New York City's Energy Consumption Mapped Out, Building-by-Building

Convinced you're more environmentally aware than your neighbors? Now you can find out: scientists have mapped the entire energy use of New York City, building by building.

The interactive map, created by Bianca Howard, a PhD student in mechanical engineering at Columbia University, uses publicly available data to work out which buildings are using the most energy and how they are using it. Then, it displays the energy use on a color-map. Howard's PhD supervisors, Professor Modi, explains:

"While discussions frequently focus on electricity use, homes in New York City, whether a townhouse or a large apartment building, use far more energy in form of heat rather than electricity. Nearly all of this heat is obtained from heating oil or natural gas. In addition, current electricity distribution infrastructure in many urban areas relies on large amounts of electricity brought in from outside the city, making it difficult to support increased future use without requiring significant investment of resources and funds. We are looking at ways we can address both these issues-reducing our heating bills and increasing local electricity generation capacity."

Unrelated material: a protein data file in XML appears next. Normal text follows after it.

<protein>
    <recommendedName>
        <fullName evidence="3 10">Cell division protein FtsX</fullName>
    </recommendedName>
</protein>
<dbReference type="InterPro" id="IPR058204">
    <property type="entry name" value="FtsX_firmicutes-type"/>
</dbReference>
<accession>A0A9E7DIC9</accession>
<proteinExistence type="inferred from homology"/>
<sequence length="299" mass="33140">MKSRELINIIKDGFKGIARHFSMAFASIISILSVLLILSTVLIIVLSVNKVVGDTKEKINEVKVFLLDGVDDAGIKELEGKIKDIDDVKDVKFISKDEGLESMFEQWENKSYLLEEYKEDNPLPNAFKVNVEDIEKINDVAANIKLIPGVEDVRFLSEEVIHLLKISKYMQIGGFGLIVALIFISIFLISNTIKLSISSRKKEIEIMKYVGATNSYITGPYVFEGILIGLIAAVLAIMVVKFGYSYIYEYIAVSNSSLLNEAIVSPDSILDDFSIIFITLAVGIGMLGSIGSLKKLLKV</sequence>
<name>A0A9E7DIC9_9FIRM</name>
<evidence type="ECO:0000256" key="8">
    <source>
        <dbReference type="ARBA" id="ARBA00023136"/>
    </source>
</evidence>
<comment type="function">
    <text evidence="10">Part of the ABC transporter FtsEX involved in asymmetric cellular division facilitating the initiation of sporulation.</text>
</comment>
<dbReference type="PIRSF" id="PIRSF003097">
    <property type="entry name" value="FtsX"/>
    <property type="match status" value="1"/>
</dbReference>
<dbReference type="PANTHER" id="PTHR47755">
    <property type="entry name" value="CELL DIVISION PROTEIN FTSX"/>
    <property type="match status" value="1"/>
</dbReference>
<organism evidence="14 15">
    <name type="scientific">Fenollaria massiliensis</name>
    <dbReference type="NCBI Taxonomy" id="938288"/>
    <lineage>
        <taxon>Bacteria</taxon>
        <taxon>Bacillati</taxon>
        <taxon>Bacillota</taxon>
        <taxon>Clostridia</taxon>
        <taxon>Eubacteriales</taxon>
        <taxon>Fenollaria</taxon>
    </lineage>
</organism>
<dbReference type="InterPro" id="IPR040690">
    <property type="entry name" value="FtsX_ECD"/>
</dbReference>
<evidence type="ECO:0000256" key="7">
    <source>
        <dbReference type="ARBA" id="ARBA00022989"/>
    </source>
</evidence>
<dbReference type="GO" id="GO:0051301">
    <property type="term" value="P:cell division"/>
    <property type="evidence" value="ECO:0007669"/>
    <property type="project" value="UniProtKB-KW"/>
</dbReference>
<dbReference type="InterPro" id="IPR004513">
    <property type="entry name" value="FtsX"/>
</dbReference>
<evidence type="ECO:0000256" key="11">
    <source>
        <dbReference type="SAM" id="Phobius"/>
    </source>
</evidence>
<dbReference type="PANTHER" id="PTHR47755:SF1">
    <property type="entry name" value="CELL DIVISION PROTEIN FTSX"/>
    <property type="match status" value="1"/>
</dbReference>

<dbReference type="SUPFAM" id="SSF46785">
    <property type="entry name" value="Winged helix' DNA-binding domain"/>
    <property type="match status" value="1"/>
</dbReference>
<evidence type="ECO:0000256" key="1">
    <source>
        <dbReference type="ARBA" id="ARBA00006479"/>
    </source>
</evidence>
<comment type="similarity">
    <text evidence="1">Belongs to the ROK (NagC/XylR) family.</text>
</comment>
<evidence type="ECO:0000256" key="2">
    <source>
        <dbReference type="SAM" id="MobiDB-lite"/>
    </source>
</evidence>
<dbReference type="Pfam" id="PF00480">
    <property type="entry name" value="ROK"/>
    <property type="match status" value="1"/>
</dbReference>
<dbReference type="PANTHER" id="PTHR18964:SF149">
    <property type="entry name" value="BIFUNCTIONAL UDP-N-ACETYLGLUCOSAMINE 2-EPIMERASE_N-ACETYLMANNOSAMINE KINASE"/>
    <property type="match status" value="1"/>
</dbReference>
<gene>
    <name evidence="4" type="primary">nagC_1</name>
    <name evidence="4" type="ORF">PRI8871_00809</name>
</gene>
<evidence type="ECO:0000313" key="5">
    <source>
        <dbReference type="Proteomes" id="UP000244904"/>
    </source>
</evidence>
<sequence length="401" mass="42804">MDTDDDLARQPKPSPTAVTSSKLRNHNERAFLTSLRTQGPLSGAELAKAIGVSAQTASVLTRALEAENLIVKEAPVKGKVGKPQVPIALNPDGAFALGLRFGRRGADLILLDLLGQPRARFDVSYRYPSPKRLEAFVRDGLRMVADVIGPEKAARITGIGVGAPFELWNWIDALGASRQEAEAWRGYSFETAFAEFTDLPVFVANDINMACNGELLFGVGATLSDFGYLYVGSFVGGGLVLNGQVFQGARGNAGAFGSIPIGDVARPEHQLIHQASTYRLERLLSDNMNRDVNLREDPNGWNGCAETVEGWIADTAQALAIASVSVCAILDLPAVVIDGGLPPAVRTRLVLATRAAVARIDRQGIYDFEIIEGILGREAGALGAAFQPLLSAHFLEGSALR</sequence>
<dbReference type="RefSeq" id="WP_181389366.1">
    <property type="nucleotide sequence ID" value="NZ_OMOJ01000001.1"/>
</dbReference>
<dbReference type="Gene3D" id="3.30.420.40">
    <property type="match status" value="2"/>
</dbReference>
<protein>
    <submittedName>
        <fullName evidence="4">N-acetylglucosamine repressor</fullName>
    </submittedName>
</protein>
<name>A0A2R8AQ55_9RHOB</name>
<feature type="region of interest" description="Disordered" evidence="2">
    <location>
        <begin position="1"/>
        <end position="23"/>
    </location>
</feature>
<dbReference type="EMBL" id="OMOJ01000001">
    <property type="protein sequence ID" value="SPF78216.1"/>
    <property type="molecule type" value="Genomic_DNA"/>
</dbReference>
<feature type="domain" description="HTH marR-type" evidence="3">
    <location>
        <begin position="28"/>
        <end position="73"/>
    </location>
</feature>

The resulting interactive map is great fun to play around with, allowing you to see how energy use is split down between electricity, space heating and cooling, and water heating. The best bit is that, as mentioned, its detail lets you study energy use down to the scale of individual buildings. You can play around with the map here. Every city needs something like this. [Columbia Engineering via Boing Boing]